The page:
Red, White, and Royal Blue by Casey McQuiston
What if the President’s son fell in love with the second son of Britain’s ruling family? That’s the central premise of Red, White, and Royal Blue, and if it’s not enough to make you want to pick up the book immediately, don’t worry. Despite the many accolades this book has received, I started this quite reluctantly as a book group read. I then promptly read it in one day, complete with staying up two hours after bedtime…
There is something very addictive about McQuiston’s first book. Part of it is the alternate world she has built; while the politics feel very real (a main plot point hangs on whether or not Texas will ‘go blue’ in a Presidential election), they’re soothing the way West Wing was – everyone is smart, capable, and mostly not evil. Meanwhile, the real British royal family has been replaced. It’s two sons and a daughter rather than William and Harry – but otherwise, not much has changed.
But mainly, it’s all about Alex and Henry. Alex is a brash political science student, well aware of his charms and accustomed to using them. Henry is quiet, introverted, and resigned to playing the role his family has laid out for him. At first, Alex detests Henry, until he begins to realize that his obsession with the Prince has less to do with hatred and much more with attraction and admiration. It’s their journey from enemies forced to act nice for the press to friends to lovers that drives the book, and it’s incredibly difficult to put it down. Recommended if you’d like a political fairy tale told with humor and intelligence.
Devotions by Mary Oliver
When Mary Oliver passed away earlier this year, you may well have seen snippets of her most famous works passed around on social media – “tell me, what is it that you plan to do / with your one wild and precious life?” was the one I saw most often. I couldn’t resist reading more and picked up Devotions, a collection spanning her career.
Somehow, Oliver manages to both be everywhere and overlooked; her unassuming, accessible style seems to have kept her out of the canon (of, let’s face it, largely “difficult” male poets) but appeals broadly. Her topics are those of an ordinary life: walks in the wood and along the beach, the change of seasons, the companionship of a good dog. But she uses the ordinary to probe life’s deep questions and her faith, and she grounds the ephemeral in the natural world, with nearly all her work showing her deep connection to the American landscape.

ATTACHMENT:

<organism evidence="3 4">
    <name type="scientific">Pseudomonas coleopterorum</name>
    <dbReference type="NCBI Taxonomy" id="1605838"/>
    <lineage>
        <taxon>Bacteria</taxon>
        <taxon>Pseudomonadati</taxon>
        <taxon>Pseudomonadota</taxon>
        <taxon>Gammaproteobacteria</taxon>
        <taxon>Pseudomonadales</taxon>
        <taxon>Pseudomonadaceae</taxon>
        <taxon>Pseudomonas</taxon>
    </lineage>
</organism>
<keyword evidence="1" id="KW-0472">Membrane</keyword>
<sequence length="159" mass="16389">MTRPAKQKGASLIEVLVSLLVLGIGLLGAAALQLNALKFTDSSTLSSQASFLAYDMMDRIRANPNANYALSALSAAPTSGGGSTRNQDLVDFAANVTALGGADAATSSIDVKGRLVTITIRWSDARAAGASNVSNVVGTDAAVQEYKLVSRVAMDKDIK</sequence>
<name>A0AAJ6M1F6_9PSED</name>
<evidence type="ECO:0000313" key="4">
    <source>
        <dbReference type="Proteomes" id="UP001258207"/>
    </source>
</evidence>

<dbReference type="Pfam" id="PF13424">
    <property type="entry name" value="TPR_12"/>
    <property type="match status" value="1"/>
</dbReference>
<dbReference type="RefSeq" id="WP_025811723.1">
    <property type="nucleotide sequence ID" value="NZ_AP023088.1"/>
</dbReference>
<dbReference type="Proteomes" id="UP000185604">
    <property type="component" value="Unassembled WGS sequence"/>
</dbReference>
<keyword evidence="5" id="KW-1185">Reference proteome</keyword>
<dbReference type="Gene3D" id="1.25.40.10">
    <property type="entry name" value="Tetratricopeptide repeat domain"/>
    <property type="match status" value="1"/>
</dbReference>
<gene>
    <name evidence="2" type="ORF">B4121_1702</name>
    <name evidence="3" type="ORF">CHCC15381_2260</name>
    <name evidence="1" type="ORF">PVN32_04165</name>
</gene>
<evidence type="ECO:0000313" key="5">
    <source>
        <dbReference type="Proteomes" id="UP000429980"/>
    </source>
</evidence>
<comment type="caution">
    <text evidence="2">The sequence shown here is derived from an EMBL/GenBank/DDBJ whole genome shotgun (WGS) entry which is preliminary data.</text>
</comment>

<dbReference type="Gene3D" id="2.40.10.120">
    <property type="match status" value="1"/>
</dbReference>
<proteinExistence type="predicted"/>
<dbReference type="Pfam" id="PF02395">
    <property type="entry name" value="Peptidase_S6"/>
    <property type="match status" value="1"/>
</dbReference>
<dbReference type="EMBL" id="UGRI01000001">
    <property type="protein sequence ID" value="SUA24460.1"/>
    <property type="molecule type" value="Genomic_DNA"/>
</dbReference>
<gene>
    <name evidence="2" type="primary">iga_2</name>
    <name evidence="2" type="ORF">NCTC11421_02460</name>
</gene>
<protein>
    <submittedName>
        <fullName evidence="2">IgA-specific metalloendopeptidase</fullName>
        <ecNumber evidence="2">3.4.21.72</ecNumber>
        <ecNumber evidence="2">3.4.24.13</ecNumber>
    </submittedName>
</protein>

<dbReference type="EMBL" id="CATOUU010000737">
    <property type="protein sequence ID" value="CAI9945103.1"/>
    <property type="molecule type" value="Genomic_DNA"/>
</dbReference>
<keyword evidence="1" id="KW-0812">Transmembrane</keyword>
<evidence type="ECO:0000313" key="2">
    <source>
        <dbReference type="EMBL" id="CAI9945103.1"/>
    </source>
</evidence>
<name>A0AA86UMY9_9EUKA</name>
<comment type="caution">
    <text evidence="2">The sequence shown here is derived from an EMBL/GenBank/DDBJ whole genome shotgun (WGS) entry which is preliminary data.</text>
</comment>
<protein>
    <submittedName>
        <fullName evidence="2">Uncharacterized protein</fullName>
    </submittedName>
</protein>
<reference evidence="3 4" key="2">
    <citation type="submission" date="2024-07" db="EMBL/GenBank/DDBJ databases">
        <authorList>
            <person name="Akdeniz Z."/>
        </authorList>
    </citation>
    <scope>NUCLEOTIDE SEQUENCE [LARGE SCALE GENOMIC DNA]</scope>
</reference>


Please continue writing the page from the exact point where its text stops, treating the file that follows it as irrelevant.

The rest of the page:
Even if you think you don’t like poetry, I highly recommend Devotions. This is a collection that particularly lends itself to flipping through until you find the one poem you happen to need to read that day. Expertise is not needed, just patience and a willingness to appreciate the work.
Death at La Fenice by Donna Leon
When one of the greatest conductors dies mid-show at La Fenice, the great opera house in Venice, Italy, everybody has to know what happened! It’s up to Guido Brunetti, vice-commissario of police and genius detective, to figure it out, but he can’t do it alone.
As the story unfolds in Death at La Fenice, a dark past of Maestro Helmut Wellauer comes to light, but it’s unclear that anyone could have walked into his dressing room and killed him.
Originally from Germany, Wellauer and his third wife are known to everyone around. He’s known among the Opera world for his homophobia and his ability to destroy careers for those he sees unfit! You’ll learn just how much control the conductor really has in a performance.
But is the secret to his death and his murderer to be found in his second wife’s suicide? In the long-forgotten pre-WWII singer he shamed out of the public’s eye? Or with the American woman who Brunetti just can’t seem to trust?
While the truth is a bit disturbing, the storyline and writing of Donna Leon is an absolute joy. You’ll find yourself smiling at her ability to make you feel as though you’re in the room with the characters or that you’ve known another all your life. It isn’t so much in lengthy descriptions, but the perfect turns of phrase that have you captivated! Brunetti’s character is lovable and you secretly wish his wife was your best friend!
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